Offensive Transition is the action of moving from defense to offense. It involves quickly changing directions and attacking off of a loose puck or a turnover. Players must recognize the opportunity to generate a quick attack or an odd-man rush. Offensive Transition often involves a quick first step and explosive speed, as well as defensemen jumping into the play and players using open ice. Head-manning the puck, area passes, indirect passes, slant support, and middle lane drive are all important concepts to master in Offensive Transition. Teams that are good in Offensive Transition attempt to catch their opponents moving the wrong direction and take advantage of players caught up ice.

Just as O-Transition involves moving to offense, so does D-Transition involve the process of moving from Offense to Defense. Similar to O-Transition, Transition to Defense involves a quick first step and explosive speed. D-Transition also involves effort and will power. Communication, awareness, play recognition, stick skills and tie-ups are crucial to successful Defensive Transition. Teams that excel in defensive transition play with a sense of urgency and are effective at reading the play and taking away the most dangerous option for their opponents. In D-Transition, it is often not the first or second man back that makes the difference, but the third or the fourth player making an effort or failing to pick up their player on the backcheck that is the difference between a harmless rush and a goal against.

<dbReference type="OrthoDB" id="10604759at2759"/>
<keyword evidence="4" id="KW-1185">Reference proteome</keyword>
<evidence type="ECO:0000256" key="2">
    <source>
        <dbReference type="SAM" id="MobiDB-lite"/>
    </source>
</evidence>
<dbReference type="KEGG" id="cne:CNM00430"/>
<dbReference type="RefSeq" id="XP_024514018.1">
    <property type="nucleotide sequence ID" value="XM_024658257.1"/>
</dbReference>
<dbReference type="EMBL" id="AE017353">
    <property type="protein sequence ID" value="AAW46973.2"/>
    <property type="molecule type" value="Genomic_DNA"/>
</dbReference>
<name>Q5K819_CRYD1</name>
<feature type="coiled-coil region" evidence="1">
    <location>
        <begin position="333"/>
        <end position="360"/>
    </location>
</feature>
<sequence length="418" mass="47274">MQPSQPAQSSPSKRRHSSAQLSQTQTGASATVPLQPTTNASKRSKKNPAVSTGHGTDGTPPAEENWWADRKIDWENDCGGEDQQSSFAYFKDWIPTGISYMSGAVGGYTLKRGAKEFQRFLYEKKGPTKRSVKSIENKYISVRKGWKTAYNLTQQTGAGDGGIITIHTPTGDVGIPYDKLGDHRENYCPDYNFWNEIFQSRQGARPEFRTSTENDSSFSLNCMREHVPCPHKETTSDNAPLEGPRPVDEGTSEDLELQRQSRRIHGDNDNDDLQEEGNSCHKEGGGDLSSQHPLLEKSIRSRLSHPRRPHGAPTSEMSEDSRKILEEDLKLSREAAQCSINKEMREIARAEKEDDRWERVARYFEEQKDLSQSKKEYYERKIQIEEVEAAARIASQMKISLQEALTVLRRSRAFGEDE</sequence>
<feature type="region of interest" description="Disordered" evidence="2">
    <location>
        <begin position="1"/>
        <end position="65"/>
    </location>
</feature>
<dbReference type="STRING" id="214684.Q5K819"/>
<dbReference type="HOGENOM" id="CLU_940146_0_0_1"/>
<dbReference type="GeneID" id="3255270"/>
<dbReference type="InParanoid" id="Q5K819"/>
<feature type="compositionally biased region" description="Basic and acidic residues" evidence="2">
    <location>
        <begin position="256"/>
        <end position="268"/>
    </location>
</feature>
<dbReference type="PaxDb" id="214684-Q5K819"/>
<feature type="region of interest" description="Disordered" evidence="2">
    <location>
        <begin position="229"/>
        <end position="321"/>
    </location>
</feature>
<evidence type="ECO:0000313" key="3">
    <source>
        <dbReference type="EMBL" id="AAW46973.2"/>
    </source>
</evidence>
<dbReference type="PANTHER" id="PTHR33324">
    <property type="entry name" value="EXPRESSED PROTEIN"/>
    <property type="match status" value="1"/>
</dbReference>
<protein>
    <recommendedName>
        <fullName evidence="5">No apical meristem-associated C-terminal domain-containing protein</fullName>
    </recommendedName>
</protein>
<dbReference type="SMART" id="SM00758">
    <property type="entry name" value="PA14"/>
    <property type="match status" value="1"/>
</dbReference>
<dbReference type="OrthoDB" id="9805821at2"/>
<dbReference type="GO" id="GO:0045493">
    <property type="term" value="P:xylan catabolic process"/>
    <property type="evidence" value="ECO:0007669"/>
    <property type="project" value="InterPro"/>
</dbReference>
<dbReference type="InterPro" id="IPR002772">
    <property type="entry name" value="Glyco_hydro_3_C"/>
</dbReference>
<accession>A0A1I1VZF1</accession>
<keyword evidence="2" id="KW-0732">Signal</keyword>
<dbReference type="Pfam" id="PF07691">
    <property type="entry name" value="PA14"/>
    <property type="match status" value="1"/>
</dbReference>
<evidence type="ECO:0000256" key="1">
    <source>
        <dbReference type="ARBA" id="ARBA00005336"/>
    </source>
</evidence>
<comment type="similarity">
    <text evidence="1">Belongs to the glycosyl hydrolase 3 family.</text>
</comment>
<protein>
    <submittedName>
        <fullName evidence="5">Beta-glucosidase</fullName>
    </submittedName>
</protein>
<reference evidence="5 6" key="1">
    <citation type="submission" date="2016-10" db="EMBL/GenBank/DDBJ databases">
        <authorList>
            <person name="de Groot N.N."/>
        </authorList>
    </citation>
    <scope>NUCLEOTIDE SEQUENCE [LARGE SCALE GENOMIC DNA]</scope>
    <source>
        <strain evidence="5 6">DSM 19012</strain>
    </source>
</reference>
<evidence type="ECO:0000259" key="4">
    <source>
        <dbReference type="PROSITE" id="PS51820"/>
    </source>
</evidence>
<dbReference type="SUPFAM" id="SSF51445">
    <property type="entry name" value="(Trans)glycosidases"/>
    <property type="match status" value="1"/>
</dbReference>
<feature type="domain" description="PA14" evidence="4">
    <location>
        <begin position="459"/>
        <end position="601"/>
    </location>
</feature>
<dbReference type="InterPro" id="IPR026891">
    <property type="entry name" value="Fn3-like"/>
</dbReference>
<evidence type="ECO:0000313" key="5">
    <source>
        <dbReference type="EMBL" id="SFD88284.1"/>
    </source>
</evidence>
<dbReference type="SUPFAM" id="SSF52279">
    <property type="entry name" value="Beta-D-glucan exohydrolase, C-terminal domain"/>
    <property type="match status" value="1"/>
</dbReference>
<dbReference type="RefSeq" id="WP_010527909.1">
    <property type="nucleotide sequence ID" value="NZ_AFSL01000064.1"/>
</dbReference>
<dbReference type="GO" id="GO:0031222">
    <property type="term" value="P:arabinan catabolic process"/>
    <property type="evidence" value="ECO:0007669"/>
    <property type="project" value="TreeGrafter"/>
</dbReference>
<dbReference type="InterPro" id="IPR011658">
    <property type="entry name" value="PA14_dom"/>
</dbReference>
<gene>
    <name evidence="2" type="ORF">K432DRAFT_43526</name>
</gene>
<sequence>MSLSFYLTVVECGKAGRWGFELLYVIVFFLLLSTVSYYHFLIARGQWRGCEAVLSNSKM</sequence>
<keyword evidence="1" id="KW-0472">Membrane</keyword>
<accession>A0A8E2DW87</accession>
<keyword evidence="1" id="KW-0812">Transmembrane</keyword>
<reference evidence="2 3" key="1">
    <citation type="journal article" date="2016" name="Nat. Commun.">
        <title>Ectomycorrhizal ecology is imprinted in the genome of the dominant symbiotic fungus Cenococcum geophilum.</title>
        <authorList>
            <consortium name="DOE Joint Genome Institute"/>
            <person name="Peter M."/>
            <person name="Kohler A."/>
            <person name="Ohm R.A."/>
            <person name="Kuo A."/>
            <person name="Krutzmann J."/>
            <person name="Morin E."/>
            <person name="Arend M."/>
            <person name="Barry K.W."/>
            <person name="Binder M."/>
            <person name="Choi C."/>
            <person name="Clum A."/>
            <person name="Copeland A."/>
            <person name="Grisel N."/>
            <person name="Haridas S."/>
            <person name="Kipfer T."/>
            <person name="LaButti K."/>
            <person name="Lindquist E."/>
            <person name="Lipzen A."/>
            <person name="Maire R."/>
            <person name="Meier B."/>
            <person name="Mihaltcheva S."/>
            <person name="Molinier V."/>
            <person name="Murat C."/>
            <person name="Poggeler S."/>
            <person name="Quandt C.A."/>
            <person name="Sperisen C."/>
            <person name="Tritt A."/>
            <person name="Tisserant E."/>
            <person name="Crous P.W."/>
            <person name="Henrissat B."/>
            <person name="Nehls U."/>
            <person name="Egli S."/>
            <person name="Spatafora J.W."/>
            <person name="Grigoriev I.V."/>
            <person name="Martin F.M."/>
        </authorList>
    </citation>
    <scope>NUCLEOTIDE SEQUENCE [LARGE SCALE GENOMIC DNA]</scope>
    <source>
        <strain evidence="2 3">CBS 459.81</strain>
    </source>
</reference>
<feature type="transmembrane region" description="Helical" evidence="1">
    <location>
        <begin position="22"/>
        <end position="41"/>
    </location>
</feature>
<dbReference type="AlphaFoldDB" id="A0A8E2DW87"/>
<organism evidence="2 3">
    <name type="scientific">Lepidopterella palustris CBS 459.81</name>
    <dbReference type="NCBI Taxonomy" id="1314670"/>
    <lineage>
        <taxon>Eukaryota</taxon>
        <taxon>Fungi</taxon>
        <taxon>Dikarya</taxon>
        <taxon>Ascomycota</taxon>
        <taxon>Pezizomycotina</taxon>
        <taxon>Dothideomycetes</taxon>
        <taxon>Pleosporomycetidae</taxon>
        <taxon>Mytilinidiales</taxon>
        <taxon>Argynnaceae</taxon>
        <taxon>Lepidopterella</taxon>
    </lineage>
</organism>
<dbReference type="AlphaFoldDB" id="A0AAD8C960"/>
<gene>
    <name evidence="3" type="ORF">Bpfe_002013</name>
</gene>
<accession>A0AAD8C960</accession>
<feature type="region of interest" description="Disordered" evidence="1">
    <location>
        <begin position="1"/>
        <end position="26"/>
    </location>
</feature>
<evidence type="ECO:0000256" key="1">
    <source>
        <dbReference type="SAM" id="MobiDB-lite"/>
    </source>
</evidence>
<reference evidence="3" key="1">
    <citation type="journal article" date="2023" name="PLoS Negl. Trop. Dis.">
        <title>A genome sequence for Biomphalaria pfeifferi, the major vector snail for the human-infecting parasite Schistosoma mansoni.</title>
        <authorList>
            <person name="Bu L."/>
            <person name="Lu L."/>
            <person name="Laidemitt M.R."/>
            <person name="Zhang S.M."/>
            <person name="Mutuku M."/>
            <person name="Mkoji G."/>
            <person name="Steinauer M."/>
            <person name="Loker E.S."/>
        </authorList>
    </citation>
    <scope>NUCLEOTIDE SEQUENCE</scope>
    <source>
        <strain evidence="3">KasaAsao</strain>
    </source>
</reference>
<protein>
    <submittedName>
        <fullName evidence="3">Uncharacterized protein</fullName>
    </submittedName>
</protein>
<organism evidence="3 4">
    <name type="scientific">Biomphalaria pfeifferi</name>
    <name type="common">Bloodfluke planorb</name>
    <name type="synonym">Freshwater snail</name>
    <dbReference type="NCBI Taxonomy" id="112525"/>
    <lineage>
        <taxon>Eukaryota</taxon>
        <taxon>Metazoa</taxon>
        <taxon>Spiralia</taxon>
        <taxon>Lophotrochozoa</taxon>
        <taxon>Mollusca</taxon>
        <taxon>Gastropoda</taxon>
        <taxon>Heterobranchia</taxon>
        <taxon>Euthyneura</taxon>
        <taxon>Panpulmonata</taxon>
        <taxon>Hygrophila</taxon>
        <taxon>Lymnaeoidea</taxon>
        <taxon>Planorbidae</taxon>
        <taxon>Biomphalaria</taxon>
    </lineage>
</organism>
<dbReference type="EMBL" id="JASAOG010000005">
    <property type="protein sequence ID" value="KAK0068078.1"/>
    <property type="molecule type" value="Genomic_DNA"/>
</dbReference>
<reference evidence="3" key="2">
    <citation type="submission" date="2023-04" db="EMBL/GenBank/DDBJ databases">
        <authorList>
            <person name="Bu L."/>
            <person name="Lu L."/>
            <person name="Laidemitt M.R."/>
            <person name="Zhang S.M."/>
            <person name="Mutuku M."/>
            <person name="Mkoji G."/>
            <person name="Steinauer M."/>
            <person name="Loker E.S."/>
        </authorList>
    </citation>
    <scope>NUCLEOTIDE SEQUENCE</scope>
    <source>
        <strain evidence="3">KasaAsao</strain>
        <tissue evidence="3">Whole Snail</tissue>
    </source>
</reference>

Why is Transition hockey becoming so critical in hockey today? Players are getting faster, stronger, and more explosive and the game is moving up and down the ice at a quicker pace. This has forced teams to be better at defending the rush, which has resulted in more opportunities to transition to offense. The transition game is similar to the chicken/egg argument – does good D-Transition lead to O-Transition or is it the other way around? Either way, it is imperative that teams excel in both areas and have great first step quickness and explosive speed.